When preparing for the journey of birth and parenthood, you have a lot of things going through your mind.
First things first, getting the baby out. Of course, there’s so much that goes into “getting the baby out”. Birth is unpredictable, and can be intense, and often painful. One of the most common thoughts racing through someone’s head before birth is if, and how they are going to handle the intensity.
Luckily, there is a myriad of resources and tools that can help support birthing people through their journey. Tools that help to soothe them through the surges or contractions, help them come back to themselves when navigating the birth portal, and of course – help manage pain or intensity.
But those aren’t your only options. There are plenty of more “natural”, or non-pharmaceutical tools that can be used on their own, or in conjunction with said pharmacological medications.
One of these tools is called “hypnobirthing”. You may have heard of it.
What is Hypnobirthing?
Hypnobirthing is an established and proven method founded in 1840 by Scottish surgeon and philosopher, James Braid.
Hypnobirthing aims to instill birthing people with the confidence to trust their body, and the intent to birth safely, calmly, and gently.
The hypnobirthing philosophy is based on the belief that ideas around modern birth have created so much fear and anxiety for birthing people, that it interferes with the birth process. According to hypnobirthing practitioners, this fear breeds tension in the body, which keeps the body from being able to let the natural process of birth take its course. They believe this is one of the many underlying reasons for unnecessary interventions, and long and painful births.
Hypnobirthing is essentially self hypnosis techniques that promote relaxation, and allow the birthing person to turn inwards, becoming more present with themselves. When using hypnosis during birth, the person is fully alert and aware. Hypnobirthing professionals also claim that practicing these techniques promotes the release of endorphins, creating more “feel good” feelings, and hopefully lessening “negative hormones”, like cortisol.
When someone chooses to enter this state of self hypnosis, they are then more susceptible to suggestions. These suggestions can come from any birthing support person they have present. Much of the time, these suggestions have to do with using language to change how they perceive the intensity that’s happening in their body.
For instance, saying “waves” or “surges”, can feel more fluid and spacious than the word “contractions”. People tend to associate the word contractions with intense pain. Hypnobirthers believe that changing the word, allows people to experience the sensation with more ease.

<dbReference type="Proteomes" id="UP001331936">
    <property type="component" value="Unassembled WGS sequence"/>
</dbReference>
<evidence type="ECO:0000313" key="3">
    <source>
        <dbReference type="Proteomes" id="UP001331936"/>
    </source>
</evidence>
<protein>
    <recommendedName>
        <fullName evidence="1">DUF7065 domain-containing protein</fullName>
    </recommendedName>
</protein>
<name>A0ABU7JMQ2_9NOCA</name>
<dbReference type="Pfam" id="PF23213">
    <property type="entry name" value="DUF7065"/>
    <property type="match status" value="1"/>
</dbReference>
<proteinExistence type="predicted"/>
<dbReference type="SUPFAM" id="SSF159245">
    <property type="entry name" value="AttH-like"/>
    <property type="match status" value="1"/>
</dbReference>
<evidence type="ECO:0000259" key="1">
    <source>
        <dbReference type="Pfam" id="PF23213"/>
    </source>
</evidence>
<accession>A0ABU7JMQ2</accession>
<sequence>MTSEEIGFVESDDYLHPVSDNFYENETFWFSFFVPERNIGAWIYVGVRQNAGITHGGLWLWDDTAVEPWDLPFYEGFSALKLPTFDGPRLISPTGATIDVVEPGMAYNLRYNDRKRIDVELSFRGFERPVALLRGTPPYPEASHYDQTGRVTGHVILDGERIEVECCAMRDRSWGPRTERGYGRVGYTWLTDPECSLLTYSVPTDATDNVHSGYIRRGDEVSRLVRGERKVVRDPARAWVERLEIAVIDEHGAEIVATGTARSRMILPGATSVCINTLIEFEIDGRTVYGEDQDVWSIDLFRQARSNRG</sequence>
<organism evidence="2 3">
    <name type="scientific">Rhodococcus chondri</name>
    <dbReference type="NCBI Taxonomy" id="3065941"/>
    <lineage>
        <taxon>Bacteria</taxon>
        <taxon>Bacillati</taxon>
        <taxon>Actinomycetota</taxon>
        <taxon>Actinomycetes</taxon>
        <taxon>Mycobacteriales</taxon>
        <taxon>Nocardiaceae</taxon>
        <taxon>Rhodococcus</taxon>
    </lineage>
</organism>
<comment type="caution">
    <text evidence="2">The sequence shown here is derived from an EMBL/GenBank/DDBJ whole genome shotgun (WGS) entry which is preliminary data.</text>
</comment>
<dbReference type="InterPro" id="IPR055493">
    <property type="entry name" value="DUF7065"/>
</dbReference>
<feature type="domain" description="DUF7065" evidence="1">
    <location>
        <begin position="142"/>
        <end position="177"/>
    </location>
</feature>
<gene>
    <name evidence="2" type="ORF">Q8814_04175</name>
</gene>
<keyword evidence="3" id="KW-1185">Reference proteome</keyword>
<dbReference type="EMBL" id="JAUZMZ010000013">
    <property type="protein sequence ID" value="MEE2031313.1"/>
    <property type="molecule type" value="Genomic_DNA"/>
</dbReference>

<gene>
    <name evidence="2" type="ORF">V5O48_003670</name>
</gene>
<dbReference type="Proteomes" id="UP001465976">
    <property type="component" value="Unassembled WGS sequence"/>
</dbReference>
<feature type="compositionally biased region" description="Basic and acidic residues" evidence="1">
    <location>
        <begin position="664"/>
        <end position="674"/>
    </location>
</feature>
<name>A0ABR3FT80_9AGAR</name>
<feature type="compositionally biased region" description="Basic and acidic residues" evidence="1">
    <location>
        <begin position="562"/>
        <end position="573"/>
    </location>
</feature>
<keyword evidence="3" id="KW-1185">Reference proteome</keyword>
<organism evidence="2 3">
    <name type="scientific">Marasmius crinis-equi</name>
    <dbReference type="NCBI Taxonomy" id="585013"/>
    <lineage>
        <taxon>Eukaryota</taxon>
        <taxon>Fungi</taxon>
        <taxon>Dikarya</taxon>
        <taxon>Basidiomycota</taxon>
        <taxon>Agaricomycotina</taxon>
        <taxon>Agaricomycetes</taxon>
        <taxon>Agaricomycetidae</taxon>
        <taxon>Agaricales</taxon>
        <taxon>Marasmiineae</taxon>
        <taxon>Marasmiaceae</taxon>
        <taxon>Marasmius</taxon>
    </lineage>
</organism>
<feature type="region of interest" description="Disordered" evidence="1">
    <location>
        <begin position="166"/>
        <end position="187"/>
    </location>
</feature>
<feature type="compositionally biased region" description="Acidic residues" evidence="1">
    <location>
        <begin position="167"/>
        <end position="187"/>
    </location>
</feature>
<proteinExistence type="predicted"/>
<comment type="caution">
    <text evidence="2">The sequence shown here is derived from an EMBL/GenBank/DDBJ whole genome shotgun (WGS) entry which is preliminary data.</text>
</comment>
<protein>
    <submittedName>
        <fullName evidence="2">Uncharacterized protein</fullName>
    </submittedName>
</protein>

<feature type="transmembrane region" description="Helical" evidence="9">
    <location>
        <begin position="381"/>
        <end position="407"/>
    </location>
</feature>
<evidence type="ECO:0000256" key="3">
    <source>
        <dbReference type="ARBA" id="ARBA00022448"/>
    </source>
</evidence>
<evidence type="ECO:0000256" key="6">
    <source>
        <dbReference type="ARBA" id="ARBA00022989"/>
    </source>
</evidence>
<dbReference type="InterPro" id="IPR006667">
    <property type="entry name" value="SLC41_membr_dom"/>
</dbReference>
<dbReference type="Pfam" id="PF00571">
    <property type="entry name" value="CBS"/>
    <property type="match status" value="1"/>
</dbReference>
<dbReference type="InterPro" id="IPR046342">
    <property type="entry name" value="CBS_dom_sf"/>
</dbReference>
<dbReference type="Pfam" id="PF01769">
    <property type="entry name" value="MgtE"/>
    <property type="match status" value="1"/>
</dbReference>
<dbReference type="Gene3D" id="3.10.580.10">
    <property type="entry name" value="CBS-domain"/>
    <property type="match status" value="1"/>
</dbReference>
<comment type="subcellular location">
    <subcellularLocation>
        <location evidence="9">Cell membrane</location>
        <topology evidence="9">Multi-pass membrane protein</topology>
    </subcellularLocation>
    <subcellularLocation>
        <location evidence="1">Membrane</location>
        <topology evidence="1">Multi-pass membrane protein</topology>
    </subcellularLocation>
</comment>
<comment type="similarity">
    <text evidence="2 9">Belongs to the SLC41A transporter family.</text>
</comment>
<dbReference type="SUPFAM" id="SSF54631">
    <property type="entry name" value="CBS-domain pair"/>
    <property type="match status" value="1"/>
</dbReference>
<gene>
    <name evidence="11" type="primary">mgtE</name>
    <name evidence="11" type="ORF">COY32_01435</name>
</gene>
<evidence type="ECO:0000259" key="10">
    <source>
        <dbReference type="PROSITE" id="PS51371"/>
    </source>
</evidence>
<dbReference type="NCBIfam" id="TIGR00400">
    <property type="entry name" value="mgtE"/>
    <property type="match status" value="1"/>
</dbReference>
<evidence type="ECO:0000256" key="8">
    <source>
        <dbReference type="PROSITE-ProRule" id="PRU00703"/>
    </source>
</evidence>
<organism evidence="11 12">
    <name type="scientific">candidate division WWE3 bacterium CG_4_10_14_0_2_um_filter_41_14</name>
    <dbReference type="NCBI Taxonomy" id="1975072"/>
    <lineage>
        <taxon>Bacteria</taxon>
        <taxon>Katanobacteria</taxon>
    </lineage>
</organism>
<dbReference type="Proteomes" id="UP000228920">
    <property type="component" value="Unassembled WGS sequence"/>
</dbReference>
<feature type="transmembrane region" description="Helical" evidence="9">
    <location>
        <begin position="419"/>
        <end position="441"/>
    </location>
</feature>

People will typically take hypnobirthing classes to learn and practice the techniques during pregnancy. When in labour, they can use these techniques and pre-recorded meditations and affirmations, for guidance.
Other people may choose to have a hypnotherapist or doula who is certified in hypnotherapy to help guide them during their birth.
Who is Hypnobirthing For?
Hypnobirthing is for anyone who is having a baby. While people typically associate it with “natural childbirth”, these tools can be used no matter how you plan to birth, or what turns your labor takes.
This incredible tool can be used whether you undergo a labor induction, have an epidural, or even a Cesarean section. Whether these birth interventions are planned or not, having hypnobirthing techniques to turn to help you prepare for any outcome, help to release fear around birth, and may even help with postpartum recovery!
Hypnobirthing methods are also encouraged prenatally as a way to connect with your baby, and prepare for the journey ahead.
Where Can Hypnobirthing be Used?
Anywhere people birth, they can use the hypnobirthing technique. In the hospital, at home, at birth centers, in the car… you name it!
The Bottom Line
What tools you choose to navigate labor with are totally up to you. There have been quite a few studies done on hypnobirthing and its effectiveness, however many of these studies have limitations, and may not be representative of a larger population.
That being said, there are countless women and gestational parents who will happily give personal testimonials to back up the claims made by hypnobirthing organizations. It’s not just the birthing people, medical providers and doulas often encourage these techniques as well.
Pregnancy and birth can be incredibly intuitive processes, if you feel called to try hypnosis for your birth, then that’s all the encouragement you need. The risks are virtually non-existent, and if you decide that during labor the method isn’t work for you – you don’t need to do it. Plain and simple.
Your body. Your birth. Your choice.
Natasha (she/they) is a full spectrum doula, reproductive health content creator, and sexual wellness consultant. Her work focuses on deconstructing the shame, stigma, and barriers people carry around birth, sex, and beyond, to help people navigate through their lives with more pleasure, softness, and sensuality. You can connect with Natasha on IG @spectrumoflovedoula.